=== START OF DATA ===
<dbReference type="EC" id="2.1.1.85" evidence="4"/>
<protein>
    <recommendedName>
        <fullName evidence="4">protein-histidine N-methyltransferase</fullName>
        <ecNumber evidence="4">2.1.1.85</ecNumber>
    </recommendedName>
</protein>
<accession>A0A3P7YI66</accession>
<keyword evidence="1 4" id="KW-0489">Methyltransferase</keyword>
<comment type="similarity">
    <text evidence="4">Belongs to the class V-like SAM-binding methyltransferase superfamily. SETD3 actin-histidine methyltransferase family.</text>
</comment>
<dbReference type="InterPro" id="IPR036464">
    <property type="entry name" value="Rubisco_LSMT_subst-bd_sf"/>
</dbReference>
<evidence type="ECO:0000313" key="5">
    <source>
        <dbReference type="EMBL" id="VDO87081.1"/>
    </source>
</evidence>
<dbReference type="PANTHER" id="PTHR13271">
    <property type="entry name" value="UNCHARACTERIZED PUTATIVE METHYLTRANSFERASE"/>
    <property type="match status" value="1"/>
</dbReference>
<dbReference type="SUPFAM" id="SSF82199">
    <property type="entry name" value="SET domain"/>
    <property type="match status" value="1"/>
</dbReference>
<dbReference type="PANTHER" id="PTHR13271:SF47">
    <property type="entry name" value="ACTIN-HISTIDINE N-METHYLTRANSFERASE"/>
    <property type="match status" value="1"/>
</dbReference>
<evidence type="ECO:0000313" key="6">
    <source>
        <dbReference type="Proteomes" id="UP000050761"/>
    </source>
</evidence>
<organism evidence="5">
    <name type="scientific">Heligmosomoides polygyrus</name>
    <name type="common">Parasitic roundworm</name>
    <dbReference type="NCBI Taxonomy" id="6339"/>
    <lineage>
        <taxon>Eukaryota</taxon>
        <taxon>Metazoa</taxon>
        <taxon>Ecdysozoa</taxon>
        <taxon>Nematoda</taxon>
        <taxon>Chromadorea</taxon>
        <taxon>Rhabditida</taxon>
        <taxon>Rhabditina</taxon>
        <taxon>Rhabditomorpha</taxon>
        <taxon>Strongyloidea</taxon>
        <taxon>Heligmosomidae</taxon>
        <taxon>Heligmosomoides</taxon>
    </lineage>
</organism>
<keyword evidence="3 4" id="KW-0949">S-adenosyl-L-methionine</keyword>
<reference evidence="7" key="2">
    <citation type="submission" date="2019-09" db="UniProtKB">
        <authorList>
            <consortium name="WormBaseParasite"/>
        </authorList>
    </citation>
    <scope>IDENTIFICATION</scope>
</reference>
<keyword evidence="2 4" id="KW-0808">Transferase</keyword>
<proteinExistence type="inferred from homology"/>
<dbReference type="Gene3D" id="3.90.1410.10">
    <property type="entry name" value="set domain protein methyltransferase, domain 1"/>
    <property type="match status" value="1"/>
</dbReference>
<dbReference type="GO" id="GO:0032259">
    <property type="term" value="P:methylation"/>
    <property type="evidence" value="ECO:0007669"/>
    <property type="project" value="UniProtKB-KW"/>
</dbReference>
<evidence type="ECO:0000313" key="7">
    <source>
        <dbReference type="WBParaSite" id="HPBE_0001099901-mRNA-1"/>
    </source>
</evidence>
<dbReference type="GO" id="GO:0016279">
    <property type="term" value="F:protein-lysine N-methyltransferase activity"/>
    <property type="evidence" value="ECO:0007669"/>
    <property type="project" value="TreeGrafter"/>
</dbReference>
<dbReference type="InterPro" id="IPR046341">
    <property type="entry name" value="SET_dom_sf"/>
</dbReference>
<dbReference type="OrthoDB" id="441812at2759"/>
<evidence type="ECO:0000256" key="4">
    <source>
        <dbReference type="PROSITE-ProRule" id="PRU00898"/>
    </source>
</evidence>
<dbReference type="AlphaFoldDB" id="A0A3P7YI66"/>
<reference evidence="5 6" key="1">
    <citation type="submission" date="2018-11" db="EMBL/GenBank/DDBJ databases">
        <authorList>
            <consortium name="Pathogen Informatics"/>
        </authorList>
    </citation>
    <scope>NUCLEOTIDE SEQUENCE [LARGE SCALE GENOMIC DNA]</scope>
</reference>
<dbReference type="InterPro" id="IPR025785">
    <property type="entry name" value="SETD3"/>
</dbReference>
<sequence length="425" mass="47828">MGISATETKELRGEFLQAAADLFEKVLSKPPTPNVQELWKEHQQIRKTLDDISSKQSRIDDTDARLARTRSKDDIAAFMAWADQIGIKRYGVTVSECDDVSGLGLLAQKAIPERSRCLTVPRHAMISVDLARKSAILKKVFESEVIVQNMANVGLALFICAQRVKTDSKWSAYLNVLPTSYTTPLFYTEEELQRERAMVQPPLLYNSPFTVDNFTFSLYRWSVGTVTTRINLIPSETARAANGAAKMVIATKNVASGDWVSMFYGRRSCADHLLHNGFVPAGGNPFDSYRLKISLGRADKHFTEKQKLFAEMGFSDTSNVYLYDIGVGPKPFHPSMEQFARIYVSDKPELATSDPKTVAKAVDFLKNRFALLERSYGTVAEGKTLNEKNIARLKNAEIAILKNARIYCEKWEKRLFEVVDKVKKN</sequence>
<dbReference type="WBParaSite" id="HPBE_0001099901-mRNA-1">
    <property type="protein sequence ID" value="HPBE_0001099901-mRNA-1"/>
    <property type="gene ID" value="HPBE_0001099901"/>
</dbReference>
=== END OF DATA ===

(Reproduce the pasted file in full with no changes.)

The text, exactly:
<dbReference type="EC" id="2.1.1.85" evidence="4"/>
<protein>
    <recommendedName>
        <fullName evidence="4">protein-histidine N-methyltransferase</fullName>
        <ecNumber evidence="4">2.1.1.85</ecNumber>
    </recommendedName>
</protein>
<accession>A0A3P7YI66</accession>
<keyword evidence="1 4" id="KW-0489">Methyltransferase</keyword>
<comment type="similarity">
    <text evidence="4">Belongs to the class V-like SAM-binding methyltransferase superfamily. SETD3 actin-histidine methyltransferase family.</text>
</comment>
<dbReference type="InterPro" id="IPR036464">
    <property type="entry name" value="Rubisco_LSMT_subst-bd_sf"/>
</dbReference>
<evidence type="ECO:0000313" key="5">
    <source>
        <dbReference type="EMBL" id="VDO87081.1"/>
    </source>
</evidence>
<dbReference type="PANTHER" id="PTHR13271">
    <property type="entry name" value="UNCHARACTERIZED PUTATIVE METHYLTRANSFERASE"/>
    <property type="match status" value="1"/>
</dbReference>
<dbReference type="SUPFAM" id="SSF82199">
    <property type="entry name" value="SET domain"/>
    <property type="match status" value="1"/>
</dbReference>
<dbReference type="PANTHER" id="PTHR13271:SF47">
    <property type="entry name" value="ACTIN-HISTIDINE N-METHYLTRANSFERASE"/>
    <property type="match status" value="1"/>
</dbReference>
<evidence type="ECO:0000313" key="6">
    <source>
        <dbReference type="Proteomes" id="UP000050761"/>
    </source>
</evidence>
<organism evidence="5">
    <name type="scientific">Heligmosomoides polygyrus</name>
    <name type="common">Parasitic roundworm</name>
    <dbReference type="NCBI Taxonomy" id="6339"/>
    <lineage>
        <taxon>Eukaryota</taxon>
        <taxon>Metazoa</taxon>
        <taxon>Ecdysozoa</taxon>
        <taxon>Nematoda</taxon>
        <taxon>Chromadorea</taxon>
        <taxon>Rhabditida</taxon>
        <taxon>Rhabditina</taxon>
        <taxon>Rhabditomorpha</taxon>
        <taxon>Strongyloidea</taxon>
        <taxon>Heligmosomidae</taxon>
        <taxon>Heligmosomoides</taxon>
    </lineage>
</organism>
<keyword evidence="3 4" id="KW-0949">S-adenosyl-L-methionine</keyword>
<reference evidence="7" key="2">
    <citation type="submission" date="2019-09" db="UniProtKB">
        <authorList>
            <consortium name="WormBaseParasite"/>
        </authorList>
    </citation>
    <scope>IDENTIFICATION</scope>
</reference>
<keyword evidence="2 4" id="KW-0808">Transferase</keyword>
<proteinExistence type="inferred from homology"/>
<dbReference type="Gene3D" id="3.90.1410.10">
    <property type="entry name" value="set domain protein methyltransferase, domain 1"/>
    <property type="match status" value="1"/>
</dbReference>
<dbReference type="GO" id="GO:0032259">
    <property type="term" value="P:methylation"/>
    <property type="evidence" value="ECO:0007669"/>
    <property type="project" value="UniProtKB-KW"/>
</dbReference>
<evidence type="ECO:0000313" key="7">
    <source>
        <dbReference type="WBParaSite" id="HPBE_0001099901-mRNA-1"/>
    </source>
</evidence>
<dbReference type="GO" id="GO:0016279">
    <property type="term" value="F:protein-lysine N-methyltransferase activity"/>
    <property type="evidence" value="ECO:0007669"/>
    <property type="project" value="TreeGrafter"/>
</dbReference>
<dbReference type="InterPro" id="IPR046341">
    <property type="entry name" value="SET_dom_sf"/>
</dbReference>
<dbReference type="OrthoDB" id="441812at2759"/>
<evidence type="ECO:0000256" key="4">
    <source>
        <dbReference type="PROSITE-ProRule" id="PRU00898"/>
    </source>
</evidence>
<dbReference type="AlphaFoldDB" id="A0A3P7YI66"/>
<reference evidence="5 6" key="1">
    <citation type="submission" date="2018-11" db="EMBL/GenBank/DDBJ databases">
        <authorList>
            <consortium name="Pathogen Informatics"/>
        </authorList>
    </citation>
    <scope>NUCLEOTIDE SEQUENCE [LARGE SCALE GENOMIC DNA]</scope>
</reference>
<dbReference type="InterPro" id="IPR025785">
    <property type="entry name" value="SETD3"/>
</dbReference>
<sequence length="425" mass="47828">MGISATETKELRGEFLQAAADLFEKVLSKPPTPNVQELWKEHQQIRKTLDDISSKQSRIDDTDARLARTRSKDDIAAFMAWADQIGIKRYGVTVSECDDVSGLGLLAQKAIPERSRCLTVPRHAMISVDLARKSAILKKVFESEVIVQNMANVGLALFICAQRVKTDSKWSAYLNVLPTSYTTPLFYTEEELQRERAMVQPPLLYNSPFTVDNFTFSLYRWSVGTVTTRINLIPSETARAANGAAKMVIATKNVASGDWVSMFYGRRSCADHLLHNGFVPAGGNPFDSYRLKISLGRADKHFTEKQKLFAEMGFSDTSNVYLYDIGVGPKPFHPSMEQFARIYVSDKPELATSDPKTVAKAVDFLKNRFALLERSYGTVAEGKTLNEKNIARLKNAEIAILKNARIYCEKWEKRLFEVVDKVKKN</sequence>
<dbReference type="WBParaSite" id="HPBE_0001099901-mRNA-1">
    <property type="protein sequence ID" value="HPBE_0001099901-mRNA-1"/>
    <property type="gene ID" value="HPBE_0001099901"/>
</dbReference>